The Breville also sports a fruit-and-nut dispenser that dumps any additives at the proper time. My first attempt at raisin bread resulted in a mass of stuck-together fruit at one end of the loaf; my daughter had the idea of buttering the raisins for the next try, which resulted in a perfect distribution. We went on to make a currants-and-sunflower whole-wheat loaf that was startlingly good.

The available courses include basic, wheat, gluten free, crispy loaf, sweet, yeast-free, pizza or pasta dough, jam, and bake-only. Each can be modified before you start it, and there’s a delay-start feature. The perennial problem of having a kneading paddle stuck in your loaf—or leaving its dramatic impression—is addressed with a collapsible paddle. Make sure it’s upright when you start, and it will drop to horizontal after all the kneading is done. You still get an impression of it in the bread, but it’s not as intrusive as what’s left by the other machines.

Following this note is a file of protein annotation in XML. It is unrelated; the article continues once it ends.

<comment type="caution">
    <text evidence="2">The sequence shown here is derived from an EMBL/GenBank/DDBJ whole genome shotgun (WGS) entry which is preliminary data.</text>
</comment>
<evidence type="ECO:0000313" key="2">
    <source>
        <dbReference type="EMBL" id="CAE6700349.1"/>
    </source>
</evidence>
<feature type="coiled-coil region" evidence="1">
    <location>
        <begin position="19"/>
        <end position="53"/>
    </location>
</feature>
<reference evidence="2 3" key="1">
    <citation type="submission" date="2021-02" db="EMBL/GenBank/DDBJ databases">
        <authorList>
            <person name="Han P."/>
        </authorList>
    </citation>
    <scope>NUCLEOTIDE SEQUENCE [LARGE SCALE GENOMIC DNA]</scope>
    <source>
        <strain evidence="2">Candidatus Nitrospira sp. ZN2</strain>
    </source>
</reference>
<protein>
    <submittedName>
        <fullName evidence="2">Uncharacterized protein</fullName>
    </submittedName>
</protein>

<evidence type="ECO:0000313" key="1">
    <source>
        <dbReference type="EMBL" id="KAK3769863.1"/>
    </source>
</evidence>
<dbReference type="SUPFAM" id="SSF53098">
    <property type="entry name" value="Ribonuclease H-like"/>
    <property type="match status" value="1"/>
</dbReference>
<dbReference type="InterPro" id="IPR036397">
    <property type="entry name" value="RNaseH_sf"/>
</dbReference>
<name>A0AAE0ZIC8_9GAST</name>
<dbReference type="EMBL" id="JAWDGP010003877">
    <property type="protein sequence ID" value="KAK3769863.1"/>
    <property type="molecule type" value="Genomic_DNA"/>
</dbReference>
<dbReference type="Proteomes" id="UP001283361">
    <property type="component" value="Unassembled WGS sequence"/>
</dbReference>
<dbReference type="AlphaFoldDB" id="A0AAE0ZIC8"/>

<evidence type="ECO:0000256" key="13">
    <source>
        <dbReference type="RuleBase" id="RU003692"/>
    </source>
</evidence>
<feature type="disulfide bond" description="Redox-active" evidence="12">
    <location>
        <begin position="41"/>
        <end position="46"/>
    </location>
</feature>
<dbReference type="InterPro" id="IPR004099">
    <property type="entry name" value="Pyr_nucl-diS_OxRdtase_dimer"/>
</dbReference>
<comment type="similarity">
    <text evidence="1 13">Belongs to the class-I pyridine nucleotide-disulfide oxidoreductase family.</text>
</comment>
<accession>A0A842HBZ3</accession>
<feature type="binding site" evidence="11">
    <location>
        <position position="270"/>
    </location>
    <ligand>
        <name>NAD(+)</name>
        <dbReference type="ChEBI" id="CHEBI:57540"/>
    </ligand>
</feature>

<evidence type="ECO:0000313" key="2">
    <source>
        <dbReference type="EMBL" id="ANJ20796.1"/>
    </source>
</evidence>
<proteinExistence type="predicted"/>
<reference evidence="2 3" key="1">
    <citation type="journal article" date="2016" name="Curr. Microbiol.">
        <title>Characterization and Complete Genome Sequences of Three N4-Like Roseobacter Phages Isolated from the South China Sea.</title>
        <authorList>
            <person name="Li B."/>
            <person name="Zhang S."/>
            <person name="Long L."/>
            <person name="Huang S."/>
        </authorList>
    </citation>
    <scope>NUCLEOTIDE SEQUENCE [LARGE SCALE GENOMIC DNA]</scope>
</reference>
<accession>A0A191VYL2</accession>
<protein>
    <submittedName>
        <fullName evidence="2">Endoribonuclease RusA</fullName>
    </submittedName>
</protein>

Zojirushi’s handsome Home Bakery Virtuoso (BB-PAC20, $325) puts two kneading paddles in a tray significantly longer than it is wide (and offers the option of purchasing two small side-by-side bread pans). The tray also sports a noncollapsing handle on each side, which rest nicely on a heatproof counter when you’re dislodging the loaf. Unlike the others, this has a clock you can set and which holds the time when the machine is unplugged. It thus can display the time at which your bread will be ready, which saves on some math if you’re shooting for a loaf to be ready when you waken.